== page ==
R E P T I L E   C A R E S H E E T
- Printer-Friendly Version


Before deciding to keep an iguana as a pet, keep in mind iguanas will get large. Iguanas do not only grow as large as their tank. When they get older, they will usually either need a large, custom-built cage, their own room in the house, or free roam of the house with a well-heated basking spot.

A good size tank to start out with for a baby iguana is a standard 20 to 55 gallon tank. As your iguana grows, it will probably be necessary to build or have built a custom cage. The standard for deciding on cage size is 1 1/2 times the length of the iquana in length, 2/3 the length of the iguana in width, and the length of the iguana in height. Higher is better, iguanas love to climb and be up high.

There are several things that can be used for substrate. ReptiBark and reptile carpet are good choices, however, bark attract mites and other insects, so it is important to change it often. Branches set up for climbing are a necessity. The branches should be chosen according to the size of your lizard, and easy for your them to climb and lay on. We do not recommend heat rocks. They are not a natural way for the iguana to absorb heat and they can cause serious burns.

It is important that iguanas are kept warm enough to digest their food properly, and to fight off disease. A thermometer should be used to keep track of the temperature. A basking light should be provided that reaches between 95-100 F (Be sure that the iguana cannot burn himself by laying against the heat lamp. The air inside the tank should be around 85 F during the day and around 70-74 F at night. If your home does not stay at this temperature at night then a ceramic lights, nocturnal light, or undertank heater will work well to keep this temperature. They provide heat without the light.

Try to provide your iguana with as much natural sunlight as possible. There is no replacement for the benefits that your iguana can receive from natural sunlight. Remember to always provide your iguana with some shade to get out of the sun if they wish, and to never bring them outdoors in an aquarium as the heat inside the tank will quickly rise to dangerous levels.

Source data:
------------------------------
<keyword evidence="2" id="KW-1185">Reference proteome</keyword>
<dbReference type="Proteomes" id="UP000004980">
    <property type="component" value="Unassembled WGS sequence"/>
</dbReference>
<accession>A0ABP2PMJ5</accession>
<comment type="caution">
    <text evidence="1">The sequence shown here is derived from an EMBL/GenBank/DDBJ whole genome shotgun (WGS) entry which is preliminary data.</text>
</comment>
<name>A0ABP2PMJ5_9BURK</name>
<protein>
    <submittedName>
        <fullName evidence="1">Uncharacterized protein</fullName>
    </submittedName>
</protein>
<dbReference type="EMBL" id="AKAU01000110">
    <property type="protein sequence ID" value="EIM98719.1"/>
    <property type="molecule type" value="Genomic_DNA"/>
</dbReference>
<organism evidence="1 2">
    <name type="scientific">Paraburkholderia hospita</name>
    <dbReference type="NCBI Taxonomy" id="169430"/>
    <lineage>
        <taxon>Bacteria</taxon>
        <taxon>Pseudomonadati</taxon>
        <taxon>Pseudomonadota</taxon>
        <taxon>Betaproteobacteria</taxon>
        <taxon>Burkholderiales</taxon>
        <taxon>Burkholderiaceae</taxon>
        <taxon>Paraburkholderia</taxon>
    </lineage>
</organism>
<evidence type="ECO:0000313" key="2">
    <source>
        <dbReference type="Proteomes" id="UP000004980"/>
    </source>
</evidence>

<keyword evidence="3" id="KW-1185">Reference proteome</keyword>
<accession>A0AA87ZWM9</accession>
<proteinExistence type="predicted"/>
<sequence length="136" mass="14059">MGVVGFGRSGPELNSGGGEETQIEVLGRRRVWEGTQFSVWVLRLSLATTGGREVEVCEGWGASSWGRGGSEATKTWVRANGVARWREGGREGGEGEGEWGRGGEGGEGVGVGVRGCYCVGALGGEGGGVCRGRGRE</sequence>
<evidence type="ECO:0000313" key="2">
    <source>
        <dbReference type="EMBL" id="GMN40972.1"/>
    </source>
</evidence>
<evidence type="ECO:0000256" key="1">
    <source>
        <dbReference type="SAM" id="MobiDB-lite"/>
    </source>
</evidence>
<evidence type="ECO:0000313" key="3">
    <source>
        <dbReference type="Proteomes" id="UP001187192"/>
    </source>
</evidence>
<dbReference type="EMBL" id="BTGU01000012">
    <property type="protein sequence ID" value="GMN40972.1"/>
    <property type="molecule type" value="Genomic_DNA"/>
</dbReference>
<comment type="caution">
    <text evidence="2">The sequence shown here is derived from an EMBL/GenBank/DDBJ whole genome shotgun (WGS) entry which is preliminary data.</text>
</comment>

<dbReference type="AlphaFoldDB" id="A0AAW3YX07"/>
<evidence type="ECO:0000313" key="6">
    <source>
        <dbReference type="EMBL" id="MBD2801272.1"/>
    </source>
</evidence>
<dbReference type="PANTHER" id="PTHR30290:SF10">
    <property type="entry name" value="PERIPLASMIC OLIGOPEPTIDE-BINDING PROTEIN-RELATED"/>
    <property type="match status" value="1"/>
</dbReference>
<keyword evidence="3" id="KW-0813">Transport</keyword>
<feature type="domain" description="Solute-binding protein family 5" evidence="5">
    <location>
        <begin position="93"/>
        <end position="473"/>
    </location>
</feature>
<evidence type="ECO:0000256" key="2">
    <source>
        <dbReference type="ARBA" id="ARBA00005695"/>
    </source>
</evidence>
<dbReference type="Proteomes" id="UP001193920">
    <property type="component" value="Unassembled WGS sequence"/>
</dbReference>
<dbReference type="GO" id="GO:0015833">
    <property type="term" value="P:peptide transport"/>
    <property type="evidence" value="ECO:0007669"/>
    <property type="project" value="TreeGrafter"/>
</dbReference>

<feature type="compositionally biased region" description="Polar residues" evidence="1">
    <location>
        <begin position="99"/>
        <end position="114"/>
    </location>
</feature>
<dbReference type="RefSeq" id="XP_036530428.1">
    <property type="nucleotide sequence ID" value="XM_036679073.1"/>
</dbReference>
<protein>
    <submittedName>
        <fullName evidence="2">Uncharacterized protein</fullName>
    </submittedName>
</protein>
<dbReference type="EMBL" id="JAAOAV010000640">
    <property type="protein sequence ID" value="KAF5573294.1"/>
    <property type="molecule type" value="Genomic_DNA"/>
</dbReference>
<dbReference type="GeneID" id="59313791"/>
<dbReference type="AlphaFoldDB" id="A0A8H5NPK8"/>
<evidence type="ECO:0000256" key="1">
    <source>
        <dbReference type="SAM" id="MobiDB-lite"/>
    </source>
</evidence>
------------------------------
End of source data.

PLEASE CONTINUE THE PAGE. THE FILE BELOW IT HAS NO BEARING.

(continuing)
Iguanas are herbivores, which means, they are plant eaters. Mainly feed your iguana green vegetables, such as, Green and Red leaf lettuce, Collard greens, Mustard greens, Dandelion greens, etc. Commercial iguana foods should also be provided along with mixed vegetables, squash, zucchini, sweet potatoes, raspberries, blackberries, bananas, and other fruits and vegetables can also be added, but about 85-90% of their diet should be greens. Spinach should not be fed at all to an iguana, because it binds calcium.

Water & Humidity
Provide your iguana with a bowl of water tank for humidity and soaking. Iguanas get most of their moisture from the air, so daily a misting will help keep the humidity to a proper level. The humidity level should be between 90 - 100%. Humidity gauges are available to be sure you maintain this level.

Iguanas are pretty hardy and not really prone to getting diseases if taken care of properly and fed the proper diet. You should visually check your lizard frequently for signs of illness.

Supplies Checklist
□ Tank
□ Screen Top
□ Water Dish
□ Heat Lamp
□ Thermometer
□ Humidity Gauge
□ Branches and other decorations for climing
□ Reptile litter or other substrat




Copyright 2012 Art in Motion Pets
Site by Grayson Web Development